An accomplished skeet shooter, he’s proud to be both a Texas native and an avid supporter of the Dallas Cowboys and Texas A & M teams. But it is his parents’ support of all of their children’s passions that Josh credits as helping propel his massive leap to the big screen.
While shooting our 2012 Sundance short, Hellion in the blistering summer heat over two years ago, I fell in love with this fictional world we’d created. Small town kids –bored and angry–stirring up all kinds of trouble– and their single blue-collar dad struggling to control his family while wrestling with the death of his wife. I fell in love with these characters’ mistakes, their poor choices and their good hearts. And I wanted more. So I started outlining a feature.
When we first traveled to Port Neches, TX for research, the first things that struck me were the endless refineries. They framed the entire town, looming over neighborhoods, Little League Fields, swimming pools. The night skies were lit up like Oz—tiny yellow lights and towering flames like a magical wonderland. It was hauntingly beautiful. And the southeast Texas refineries would become the backdrop for these characters’ lives.
Told through a thirteen-year-old’s eyes the camera moves gracefully at their level. These are boys on BMX bikes, in ratty old t-shirts riding through sun- drenched days to a heavy metal soundtrack. They trespass onto construction sites to ride motocross and set fire to trucks. Hollis, the emotionally absent father, in his Nomex suit and refinery grime flirts with alcoholism and escapes to Galveston to work on his hurricane destroyed beach house (his last link to his wife).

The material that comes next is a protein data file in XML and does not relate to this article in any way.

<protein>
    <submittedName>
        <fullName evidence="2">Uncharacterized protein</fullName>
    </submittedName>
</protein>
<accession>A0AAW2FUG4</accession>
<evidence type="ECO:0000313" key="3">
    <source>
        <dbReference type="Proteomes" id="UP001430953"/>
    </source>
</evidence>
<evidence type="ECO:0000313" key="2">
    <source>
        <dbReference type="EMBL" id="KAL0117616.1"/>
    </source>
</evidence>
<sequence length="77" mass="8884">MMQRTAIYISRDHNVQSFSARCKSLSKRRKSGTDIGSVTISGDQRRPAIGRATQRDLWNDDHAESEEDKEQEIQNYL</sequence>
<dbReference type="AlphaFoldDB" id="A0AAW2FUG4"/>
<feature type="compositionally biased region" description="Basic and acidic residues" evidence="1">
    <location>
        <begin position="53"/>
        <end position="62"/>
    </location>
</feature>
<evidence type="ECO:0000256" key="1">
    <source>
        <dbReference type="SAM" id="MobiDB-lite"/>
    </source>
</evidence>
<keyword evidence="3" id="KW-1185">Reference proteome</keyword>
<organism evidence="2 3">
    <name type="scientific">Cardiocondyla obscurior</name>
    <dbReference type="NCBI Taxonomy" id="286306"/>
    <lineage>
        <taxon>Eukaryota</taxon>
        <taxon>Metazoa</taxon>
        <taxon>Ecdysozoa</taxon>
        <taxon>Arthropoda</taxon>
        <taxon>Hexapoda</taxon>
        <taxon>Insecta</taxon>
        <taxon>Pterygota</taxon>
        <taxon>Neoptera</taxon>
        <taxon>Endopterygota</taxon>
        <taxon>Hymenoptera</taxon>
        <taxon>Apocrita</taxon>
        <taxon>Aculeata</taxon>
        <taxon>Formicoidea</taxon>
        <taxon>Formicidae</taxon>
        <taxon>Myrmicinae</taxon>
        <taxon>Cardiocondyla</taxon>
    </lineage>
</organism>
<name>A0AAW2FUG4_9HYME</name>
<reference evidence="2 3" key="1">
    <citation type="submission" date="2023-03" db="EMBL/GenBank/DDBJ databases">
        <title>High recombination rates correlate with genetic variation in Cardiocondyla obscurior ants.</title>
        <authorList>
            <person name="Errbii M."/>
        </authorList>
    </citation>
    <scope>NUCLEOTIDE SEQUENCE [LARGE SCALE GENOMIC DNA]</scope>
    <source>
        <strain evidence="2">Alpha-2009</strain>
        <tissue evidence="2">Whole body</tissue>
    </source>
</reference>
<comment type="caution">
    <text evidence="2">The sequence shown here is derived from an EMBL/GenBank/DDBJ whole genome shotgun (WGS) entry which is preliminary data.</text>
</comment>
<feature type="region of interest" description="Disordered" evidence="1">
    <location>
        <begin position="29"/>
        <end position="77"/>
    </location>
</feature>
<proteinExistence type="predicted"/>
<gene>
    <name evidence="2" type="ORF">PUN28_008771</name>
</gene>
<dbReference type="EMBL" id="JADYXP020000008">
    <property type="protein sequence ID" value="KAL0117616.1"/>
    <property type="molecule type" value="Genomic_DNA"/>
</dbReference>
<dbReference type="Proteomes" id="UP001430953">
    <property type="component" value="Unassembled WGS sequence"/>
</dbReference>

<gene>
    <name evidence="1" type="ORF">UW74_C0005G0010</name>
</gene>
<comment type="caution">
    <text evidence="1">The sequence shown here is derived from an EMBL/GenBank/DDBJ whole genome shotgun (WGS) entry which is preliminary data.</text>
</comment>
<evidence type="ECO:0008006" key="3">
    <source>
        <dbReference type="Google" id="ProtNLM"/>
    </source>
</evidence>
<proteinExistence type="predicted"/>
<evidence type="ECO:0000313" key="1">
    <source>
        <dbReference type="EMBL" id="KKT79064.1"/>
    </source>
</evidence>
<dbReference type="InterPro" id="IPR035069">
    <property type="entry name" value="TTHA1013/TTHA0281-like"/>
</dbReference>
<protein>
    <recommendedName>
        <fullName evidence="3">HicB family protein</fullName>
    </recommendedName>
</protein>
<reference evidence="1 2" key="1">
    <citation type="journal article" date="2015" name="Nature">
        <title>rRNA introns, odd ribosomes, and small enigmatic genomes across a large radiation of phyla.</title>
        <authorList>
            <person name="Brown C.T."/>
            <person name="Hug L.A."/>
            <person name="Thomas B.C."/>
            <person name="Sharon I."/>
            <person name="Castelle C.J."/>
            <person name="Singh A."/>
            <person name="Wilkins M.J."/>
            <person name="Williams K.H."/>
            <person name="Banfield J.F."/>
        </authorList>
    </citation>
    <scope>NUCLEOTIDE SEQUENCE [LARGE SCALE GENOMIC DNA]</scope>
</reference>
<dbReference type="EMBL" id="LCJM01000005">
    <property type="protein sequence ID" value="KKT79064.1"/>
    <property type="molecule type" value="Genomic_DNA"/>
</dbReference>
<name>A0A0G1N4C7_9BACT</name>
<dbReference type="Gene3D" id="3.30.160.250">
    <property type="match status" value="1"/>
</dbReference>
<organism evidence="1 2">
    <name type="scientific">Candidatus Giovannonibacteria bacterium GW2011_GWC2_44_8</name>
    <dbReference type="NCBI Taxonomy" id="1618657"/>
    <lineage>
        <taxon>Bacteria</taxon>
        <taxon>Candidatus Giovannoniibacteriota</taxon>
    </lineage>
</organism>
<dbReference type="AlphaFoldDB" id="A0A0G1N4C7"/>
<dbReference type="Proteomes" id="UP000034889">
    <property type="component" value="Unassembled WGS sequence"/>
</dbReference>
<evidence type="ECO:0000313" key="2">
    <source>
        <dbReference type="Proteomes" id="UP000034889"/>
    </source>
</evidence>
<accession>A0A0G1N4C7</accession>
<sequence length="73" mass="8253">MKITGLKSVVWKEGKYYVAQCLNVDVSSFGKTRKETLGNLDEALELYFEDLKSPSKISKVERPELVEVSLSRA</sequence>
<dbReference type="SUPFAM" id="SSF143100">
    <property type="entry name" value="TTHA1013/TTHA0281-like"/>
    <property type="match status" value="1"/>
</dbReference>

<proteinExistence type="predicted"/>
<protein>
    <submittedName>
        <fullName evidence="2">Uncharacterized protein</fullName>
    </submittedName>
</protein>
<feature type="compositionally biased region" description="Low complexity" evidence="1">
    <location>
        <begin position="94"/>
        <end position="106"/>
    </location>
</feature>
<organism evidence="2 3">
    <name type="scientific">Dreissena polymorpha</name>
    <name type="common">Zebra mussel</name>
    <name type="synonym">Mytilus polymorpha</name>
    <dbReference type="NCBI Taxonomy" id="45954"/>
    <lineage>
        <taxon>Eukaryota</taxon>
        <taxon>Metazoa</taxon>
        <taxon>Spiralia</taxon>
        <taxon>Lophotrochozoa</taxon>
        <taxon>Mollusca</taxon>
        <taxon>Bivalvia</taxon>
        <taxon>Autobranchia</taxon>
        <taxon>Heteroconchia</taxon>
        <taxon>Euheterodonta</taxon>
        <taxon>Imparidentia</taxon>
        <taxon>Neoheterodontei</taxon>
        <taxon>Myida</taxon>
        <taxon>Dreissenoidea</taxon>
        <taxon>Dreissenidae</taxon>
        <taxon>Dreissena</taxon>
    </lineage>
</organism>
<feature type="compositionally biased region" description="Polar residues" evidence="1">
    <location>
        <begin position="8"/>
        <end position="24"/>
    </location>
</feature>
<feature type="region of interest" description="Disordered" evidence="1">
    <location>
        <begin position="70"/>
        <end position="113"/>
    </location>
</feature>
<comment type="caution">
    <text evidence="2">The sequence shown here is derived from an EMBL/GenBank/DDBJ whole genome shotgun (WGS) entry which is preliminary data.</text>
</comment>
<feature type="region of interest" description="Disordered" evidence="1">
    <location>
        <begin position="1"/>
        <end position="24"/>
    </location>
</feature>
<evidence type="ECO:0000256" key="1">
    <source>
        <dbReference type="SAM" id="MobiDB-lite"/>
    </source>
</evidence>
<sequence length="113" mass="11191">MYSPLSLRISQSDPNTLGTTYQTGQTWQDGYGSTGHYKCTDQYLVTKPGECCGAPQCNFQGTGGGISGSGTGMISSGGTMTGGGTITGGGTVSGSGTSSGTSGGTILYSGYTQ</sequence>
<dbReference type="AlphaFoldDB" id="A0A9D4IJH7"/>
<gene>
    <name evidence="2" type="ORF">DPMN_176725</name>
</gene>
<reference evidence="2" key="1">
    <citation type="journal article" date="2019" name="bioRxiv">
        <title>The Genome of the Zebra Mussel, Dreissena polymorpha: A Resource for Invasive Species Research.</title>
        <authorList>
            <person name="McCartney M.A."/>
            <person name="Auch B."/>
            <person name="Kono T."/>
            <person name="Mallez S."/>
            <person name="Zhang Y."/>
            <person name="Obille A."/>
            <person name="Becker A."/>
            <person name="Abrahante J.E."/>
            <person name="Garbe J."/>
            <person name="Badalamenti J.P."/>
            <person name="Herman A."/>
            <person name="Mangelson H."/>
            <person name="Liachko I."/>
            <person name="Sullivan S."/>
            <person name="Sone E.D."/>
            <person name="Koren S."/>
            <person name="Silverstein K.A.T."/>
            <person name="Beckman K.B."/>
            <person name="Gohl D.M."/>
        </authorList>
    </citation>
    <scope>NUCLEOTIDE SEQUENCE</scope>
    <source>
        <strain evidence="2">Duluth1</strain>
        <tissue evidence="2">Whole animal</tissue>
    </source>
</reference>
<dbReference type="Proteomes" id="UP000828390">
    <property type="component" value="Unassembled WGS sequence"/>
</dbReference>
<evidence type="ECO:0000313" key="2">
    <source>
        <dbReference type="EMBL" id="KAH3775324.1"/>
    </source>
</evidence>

Visually, I want to capture this world that seems like it’s stood still since the 70s. Imagining movies like Over the Edge, Alice Doesn’t Live Here Anymore and Urban Cowboy. I wanted to create a sense of youthful play in the neighborhoods, the drainage ditches, the boys’ “no trespassing” adventures. The exteriors used mostly available light, summer 70s flares and rich, golden tones. But inside the Wilson home, the colors are darker and more muted, reflecting the state of a family still torn from the mother’s death.
Hellion plays on the idea of responsibility and manhood. The youth of America are getting angrier and angrier having to grow up quicker and harder-edged. This is the story of a father and son learning to reconcile their poor choices and bad behavior in order to take responsibility for their own lives and for each other.
I’ve always been drawn to stories of youth. I’m fascinated by good kids doing bad things. I’ve read Lord of the Flies countless times and the 1963 movie is one of my all time favorites. I’ve worked with at risk-kids at alternative schools and taught film production to all grades levels. I want to give voice to not only this struggling single father, but to the kids that wander the small town streets in search of adventure, respect and understanding. And with Hellion I’m excited to bring all of these characters I fell in love with two years ago to the screen– their heartbreaking mistakes, their poor choices and their good hearts.